Tag Archives: studentCentered

CollegeQandA reviews: Teaching Minds: How Cognitive Science Can Save Our Schools

Book Review: Teaching Minds: How Cognitive Science Can Save Our Schools

Teaching Minds: How Cognitive Science Can Save Our Schools

Teaching Minds: How Cognitive Science Can Save Our Schools is an excellent book for teachers (and some learners) on what may be wrong with our teaching approach; it isn’t necessarily us, but might be an institutional situation.  After reading this book, I had to get back to blogging.  I’ve been trying to finish up my own book, and this book comes along and shatters/challenges/supports many of my previous perspectives on teaching in an elegant succinct way.

So, why is this book shattering some of my views on education?  Well, having read the book, many of the ideas line up well with preexisting beliefs I have about learning.  Dr. Schank, however, structures many of these ideas in a better way.

The major idea in the book is his clear explanation in chapter 4 of the “twelve cognitive principles that underlie learning”.   His main thesis is that these principles are captured in what we all do in our lives, jobs, and education, and that they should be a fundamental focus of learning as opposed to knowledge and content.  We tend to focus more on content than action.

The majority of the book looks at these principles and their application/relation to education.  A few other interesting aspects and ideas in the book include:

  • Chapter 11 shifts to an attack on colleges and universities, which includes many strong arguments on to what these institutions do and how they might be changed.
  • Schank states that teaching should not include the assigning of grades/marks by the teacher, and instead the assessment of performance should be done by a separate entity.
  • The idea that nothing can be learned if it doesn’t involve failure.
  • An examination or test implies that a field has a right way and a wrong way.

Does this book relate to CollegeQandA?

It’s all about teaching, learning, and universities.  In a way, I wish these were my ideas, and I’ll, likely, reference this book in future posts.

I would recommend this book to…

This book is written at a level appropriate for teachers.  I think the concepts are understandable by all, but many of the arguments drift into the world of higher ed and cognitive views that might not be at the level of college bound students.   However, I think this is a good book for everyone to take a look at to better understand learning and a bit of the why things are the way they are in education and how we might, possibly, do better.


CollegeQandA book review: A Concise Guide to Improving Student Learning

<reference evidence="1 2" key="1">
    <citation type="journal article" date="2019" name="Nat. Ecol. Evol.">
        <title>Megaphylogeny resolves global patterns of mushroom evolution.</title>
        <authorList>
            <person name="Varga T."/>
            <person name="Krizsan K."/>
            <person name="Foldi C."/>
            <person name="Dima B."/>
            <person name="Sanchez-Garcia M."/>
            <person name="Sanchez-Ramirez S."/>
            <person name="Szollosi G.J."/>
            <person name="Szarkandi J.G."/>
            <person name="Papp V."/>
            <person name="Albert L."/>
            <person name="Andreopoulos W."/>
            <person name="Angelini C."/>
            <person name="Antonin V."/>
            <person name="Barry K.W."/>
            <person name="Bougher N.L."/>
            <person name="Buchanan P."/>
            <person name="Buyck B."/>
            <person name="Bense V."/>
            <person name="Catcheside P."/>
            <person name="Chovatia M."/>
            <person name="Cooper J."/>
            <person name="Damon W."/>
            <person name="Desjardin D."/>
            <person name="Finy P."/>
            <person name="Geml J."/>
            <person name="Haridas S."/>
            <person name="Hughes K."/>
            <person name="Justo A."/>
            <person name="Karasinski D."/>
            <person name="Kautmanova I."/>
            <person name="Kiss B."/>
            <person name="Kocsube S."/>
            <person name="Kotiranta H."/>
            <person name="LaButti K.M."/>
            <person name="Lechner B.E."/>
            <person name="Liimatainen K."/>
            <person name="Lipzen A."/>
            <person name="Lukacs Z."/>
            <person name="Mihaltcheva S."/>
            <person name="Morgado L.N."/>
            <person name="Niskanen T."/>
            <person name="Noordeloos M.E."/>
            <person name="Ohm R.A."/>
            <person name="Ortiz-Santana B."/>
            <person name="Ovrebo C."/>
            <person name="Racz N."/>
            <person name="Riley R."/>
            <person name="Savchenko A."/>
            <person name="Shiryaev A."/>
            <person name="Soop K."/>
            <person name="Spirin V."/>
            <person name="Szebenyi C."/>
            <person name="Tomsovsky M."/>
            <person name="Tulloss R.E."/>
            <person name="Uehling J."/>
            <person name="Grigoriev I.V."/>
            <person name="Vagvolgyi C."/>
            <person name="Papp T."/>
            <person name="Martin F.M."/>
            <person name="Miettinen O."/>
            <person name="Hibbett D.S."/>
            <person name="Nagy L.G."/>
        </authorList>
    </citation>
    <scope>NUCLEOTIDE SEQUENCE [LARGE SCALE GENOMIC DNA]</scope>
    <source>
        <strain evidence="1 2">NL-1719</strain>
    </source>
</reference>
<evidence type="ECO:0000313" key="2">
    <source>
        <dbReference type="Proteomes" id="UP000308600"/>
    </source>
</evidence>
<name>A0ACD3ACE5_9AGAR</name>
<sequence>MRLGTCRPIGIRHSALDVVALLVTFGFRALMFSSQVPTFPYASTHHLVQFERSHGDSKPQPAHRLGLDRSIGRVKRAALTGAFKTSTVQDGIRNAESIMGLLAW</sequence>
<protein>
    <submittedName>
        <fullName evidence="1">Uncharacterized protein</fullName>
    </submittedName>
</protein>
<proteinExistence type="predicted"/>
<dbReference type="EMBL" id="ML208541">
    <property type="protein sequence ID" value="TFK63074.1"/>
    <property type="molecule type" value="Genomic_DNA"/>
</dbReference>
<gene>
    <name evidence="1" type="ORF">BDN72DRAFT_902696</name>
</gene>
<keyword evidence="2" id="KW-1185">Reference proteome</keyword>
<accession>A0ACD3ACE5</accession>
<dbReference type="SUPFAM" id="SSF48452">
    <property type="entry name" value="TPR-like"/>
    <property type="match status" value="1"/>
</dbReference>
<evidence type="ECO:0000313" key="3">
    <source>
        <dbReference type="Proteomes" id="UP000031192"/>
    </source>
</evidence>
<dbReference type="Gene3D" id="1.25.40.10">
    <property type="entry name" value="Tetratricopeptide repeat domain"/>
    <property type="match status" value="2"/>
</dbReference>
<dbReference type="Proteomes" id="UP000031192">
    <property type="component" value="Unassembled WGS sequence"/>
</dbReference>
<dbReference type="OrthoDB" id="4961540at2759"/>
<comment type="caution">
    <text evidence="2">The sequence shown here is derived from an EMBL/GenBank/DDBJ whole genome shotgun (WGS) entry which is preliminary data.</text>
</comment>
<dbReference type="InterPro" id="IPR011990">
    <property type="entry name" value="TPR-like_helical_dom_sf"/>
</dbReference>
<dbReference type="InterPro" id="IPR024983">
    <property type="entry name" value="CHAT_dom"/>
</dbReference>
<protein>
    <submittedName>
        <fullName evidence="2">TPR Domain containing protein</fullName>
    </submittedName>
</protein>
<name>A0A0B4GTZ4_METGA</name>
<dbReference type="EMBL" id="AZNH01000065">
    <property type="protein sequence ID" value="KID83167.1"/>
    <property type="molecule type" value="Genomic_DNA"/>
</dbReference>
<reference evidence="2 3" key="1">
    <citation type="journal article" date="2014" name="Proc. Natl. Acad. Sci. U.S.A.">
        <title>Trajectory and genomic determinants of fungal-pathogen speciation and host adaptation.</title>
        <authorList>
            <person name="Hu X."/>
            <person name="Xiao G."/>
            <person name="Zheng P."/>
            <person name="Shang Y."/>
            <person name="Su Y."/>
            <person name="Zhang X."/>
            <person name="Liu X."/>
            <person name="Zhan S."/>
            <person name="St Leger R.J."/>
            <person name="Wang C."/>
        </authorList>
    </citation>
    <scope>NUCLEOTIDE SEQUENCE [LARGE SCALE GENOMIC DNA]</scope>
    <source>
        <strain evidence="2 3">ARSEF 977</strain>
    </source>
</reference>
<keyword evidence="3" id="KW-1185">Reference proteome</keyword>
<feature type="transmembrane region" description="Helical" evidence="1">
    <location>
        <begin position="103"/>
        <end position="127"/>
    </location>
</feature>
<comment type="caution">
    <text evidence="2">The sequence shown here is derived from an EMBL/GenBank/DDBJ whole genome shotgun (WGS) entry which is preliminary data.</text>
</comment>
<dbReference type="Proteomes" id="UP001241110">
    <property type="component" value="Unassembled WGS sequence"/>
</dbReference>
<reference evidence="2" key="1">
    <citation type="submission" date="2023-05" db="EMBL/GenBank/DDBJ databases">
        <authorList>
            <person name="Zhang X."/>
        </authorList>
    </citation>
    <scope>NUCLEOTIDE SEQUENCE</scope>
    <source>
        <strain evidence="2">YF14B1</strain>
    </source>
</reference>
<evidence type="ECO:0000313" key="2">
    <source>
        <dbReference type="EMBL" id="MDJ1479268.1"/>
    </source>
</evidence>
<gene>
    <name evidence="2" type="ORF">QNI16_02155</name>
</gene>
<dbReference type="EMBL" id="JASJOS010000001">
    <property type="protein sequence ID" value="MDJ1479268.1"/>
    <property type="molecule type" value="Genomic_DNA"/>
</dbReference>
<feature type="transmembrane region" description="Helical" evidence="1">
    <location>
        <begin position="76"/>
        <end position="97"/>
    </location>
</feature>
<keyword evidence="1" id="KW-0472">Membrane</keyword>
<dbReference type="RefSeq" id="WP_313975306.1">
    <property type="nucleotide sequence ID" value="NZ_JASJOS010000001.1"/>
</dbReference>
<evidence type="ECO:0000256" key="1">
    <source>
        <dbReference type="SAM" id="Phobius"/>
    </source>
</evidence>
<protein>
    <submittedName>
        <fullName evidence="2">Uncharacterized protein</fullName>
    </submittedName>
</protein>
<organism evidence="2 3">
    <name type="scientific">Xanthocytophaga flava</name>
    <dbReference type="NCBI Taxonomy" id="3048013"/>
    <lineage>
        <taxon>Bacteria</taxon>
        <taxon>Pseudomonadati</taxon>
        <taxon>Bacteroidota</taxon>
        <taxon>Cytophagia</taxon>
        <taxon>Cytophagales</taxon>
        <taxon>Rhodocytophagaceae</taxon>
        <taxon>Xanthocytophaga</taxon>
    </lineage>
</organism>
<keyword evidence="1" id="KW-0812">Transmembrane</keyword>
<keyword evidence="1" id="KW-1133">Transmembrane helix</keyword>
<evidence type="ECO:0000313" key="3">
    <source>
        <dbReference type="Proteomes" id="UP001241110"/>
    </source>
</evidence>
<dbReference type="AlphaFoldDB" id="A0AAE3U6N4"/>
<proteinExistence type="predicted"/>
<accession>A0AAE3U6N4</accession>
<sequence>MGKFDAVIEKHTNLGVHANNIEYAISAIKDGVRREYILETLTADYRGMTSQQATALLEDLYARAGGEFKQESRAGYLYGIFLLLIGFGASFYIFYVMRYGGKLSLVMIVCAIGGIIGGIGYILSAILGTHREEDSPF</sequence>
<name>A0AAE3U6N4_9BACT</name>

Book Review: A Concise Guide to Improving Student Learning: Six Evidence-Based Principles and How to Apply Them

A Concise Guide to Improving Student Learning: Six Evidence-Based Principles and How to Apply Them book cover
A Concise Guide to Improving Student Learning: Six Evidence-Based Principles and How to Apply Them is written by Persellin and Daniels and provides a number of research-backed ideas on how to teach more effectively – and by teaching the meaning is having students learn and retain the knowledge.

This book is small (78 pages of ideas) and is intended as a quick point of reference for busy, early, and interested professors and teachers to help them learn about how student learning can be improved via a better class.   This is presented organized by 6 principles:

  1. Challenge students early
  2. Spaced repetition
  3. Emotional connection to material
  4. Multisensory teaching and learning
  5. Small group learning
  6. Formative assessment or Low-stakes assessment

For each principle, there are a number of techniques that are briefly described to facilitate them, and everything is evidence-backed by briefly annotated research papers as related to the principle.

Finally, the appendixes include quick prescriptions (the authors call these “workshops”) to help teachers create syllabi, open and close a class, and prepare for classes.  All of this is done in 78 pages, and obviously, the focus is on introducing these ideas with references for deeper inquiry.

Does this book relate to CollegeQandA?

This book is primarily focused on helping teachers and professors quickly get familiar with innovations (backed by research) in learning theory and practice.  It is very relevant to one of this sites major themes – learning.  And because of this it is highly related to CollegeQandA.

I would recommend this book to…

Firstly, this book is recommended for the professor or teacher who wants a quick preview to a number of ideas on improving learning in their classes.  The ideas are not discussed in depth in this book, but that is not the goal.  Instead, this is a great resource for starting your exploration into improving teaching and learning.

Secondly, this book is recommended for learners (students).  Of course, the problem is you (as a student) can’t implement these ideas in the classes you are in, but you can use the concepts in your study sessions and overall learning strategies.  Just because the professor is not promoting a learning environment does not mean you still don’t have to learn the material.  Therefore, these techniques will help you maximize your learning.